Saturday 25 August 2018 5:00 AM UTC
LONDON Aug 24: Indians have emerged as the third-largest group affected by the United Kingdom’s ‘Windrush’ immigration scandal involving Commonwealth nationals being wrongly denied their citizenship rights in Britain.
The ‘Windrush’ scandal is an immigration scandal concerning people who were wrongly detained, denied legal rights, threatened with deportation and in many cases wrongly deported from the UK by the authorities.
The group referred to as the ‘Windrush generation’ relates to a ship named ‘Windrush’, which brought Jamaican workers to UK shores in 1948.
“The ‘Windrush’ generation refers to citizens of former British colonies who arrived before 1973, when the rights of such Commonwealth citizens to live and work in Britain were substantially curtailed,” according to Rob McNeil, Deputy Director of the Migration Observatory.
“While a large proportion of them were of Jamaican or Caribbean descent, they also included Indians and other South Asians,” McNeil said.
As many as 102 Indians were provided documentation to formalise their rights to live and work in the UK by an emergency ‘Taskforce’ set up to deal with cases of Commonwealth nationals who arrived in the UK before immigration rules became more stringent in 1973, according to the latest figures released by UK Home Secretary Sajid Javid to Parliament’s Home Affairs Select Committee (HASC) on Tuesday.
While the majority of the 2,272 migrants’ cases dealt with by the ‘Taskforce’ came from Caribbean countries Jamaica, with 1,093 and Barbados, 213. India at 102, came in third followed by Grenada with 88 and Trinidad and Tobago with 86, with 690 cases classed as “Others”.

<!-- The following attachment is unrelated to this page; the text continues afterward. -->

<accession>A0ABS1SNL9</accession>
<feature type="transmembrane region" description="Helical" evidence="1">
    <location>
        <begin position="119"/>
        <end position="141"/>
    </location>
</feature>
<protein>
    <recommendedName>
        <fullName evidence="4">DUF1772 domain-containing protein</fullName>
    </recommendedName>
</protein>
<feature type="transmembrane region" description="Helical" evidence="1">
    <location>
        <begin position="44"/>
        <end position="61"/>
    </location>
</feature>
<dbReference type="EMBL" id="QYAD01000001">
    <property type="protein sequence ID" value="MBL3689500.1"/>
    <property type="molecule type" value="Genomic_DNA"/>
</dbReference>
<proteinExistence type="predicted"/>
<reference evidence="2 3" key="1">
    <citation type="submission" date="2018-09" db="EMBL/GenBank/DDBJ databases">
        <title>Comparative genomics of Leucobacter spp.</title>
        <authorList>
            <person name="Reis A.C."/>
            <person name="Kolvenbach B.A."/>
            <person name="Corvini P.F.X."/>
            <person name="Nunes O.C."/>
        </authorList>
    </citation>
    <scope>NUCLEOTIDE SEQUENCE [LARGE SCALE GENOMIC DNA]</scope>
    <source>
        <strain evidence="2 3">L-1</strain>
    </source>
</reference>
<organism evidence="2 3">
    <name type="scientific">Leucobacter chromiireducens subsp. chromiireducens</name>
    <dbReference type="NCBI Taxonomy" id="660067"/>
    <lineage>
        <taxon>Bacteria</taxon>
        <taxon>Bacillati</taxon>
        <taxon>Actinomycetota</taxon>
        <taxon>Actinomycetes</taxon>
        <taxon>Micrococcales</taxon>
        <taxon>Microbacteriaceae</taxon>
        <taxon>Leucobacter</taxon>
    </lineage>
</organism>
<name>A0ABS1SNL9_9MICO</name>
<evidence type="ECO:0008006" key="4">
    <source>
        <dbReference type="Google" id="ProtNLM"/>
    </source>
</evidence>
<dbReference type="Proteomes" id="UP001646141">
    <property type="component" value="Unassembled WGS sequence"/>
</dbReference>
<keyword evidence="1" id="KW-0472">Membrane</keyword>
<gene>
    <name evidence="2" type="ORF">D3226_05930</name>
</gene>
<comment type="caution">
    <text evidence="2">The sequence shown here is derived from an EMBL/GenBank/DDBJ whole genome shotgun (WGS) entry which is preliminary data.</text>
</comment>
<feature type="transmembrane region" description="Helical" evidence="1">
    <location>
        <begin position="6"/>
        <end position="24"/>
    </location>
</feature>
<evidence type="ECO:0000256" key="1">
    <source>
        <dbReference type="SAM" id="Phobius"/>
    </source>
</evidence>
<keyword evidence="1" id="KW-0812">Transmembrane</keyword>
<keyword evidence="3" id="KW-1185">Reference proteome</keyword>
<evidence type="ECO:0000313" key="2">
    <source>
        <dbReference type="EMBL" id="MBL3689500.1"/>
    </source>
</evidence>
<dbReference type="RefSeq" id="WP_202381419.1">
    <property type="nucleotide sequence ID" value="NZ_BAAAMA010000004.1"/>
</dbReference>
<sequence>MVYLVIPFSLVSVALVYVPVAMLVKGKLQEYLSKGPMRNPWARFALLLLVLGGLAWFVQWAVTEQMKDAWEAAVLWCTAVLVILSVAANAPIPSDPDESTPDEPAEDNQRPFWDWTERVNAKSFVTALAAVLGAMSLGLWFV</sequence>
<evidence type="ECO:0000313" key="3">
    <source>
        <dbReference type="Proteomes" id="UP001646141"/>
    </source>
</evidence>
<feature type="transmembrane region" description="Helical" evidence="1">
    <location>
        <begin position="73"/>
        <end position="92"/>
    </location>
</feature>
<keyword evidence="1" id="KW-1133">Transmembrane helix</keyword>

Of the 102, a total of 69 Indians were granted their documentation under the ‘Windrush Scheme’, which ensures that members of this generation, their children born in the UK and those who arrived in the UK as minors are able to apply for citizenship free of charge.
“The experiences faced by some members of the ‘Windrush’ generation are completely unacceptable and I am committed to righting the wrongs of the past,” said Mr Javid, who was born to Pakistani-origin parents in the UK.
He also committed to making a formal apology to 18 members of the ‘Windrush’ generation from the Caribbean, who it is believed could have been wrongfully removed or detained.
He said, “I would like to personally apologise to those identified in our review and am committed to providing them with the support and compensation they deserve. We must do everything we can to ensure that nothing like this happens again – which is why I have asked an independent adviser to look at what lessons we can learn from Windrush”.
The Home Office said that its evidence suggests the 18 people came to the UK from the Caribbean before 1973 and stayed here permanently but were unable to demonstrate their continuous residence here and were either detained or removed.
The scandal emerged as many who arrived as children around that period were struggling to access state services or even threatened with deportation because they did not possess any documents to prove they arrived in Britain before 1973.
In his letter dated August 21 to HASC Chair, Labour Member of Parliament Yvette Cooper, Javid highlights that the ‘Windrush’ cases expose problems which have happened over many years, under multiple governments and calls for a “cross party-approach” to ensure the wrongs which some members of the ‘Windrush’ generation have faced are put right.
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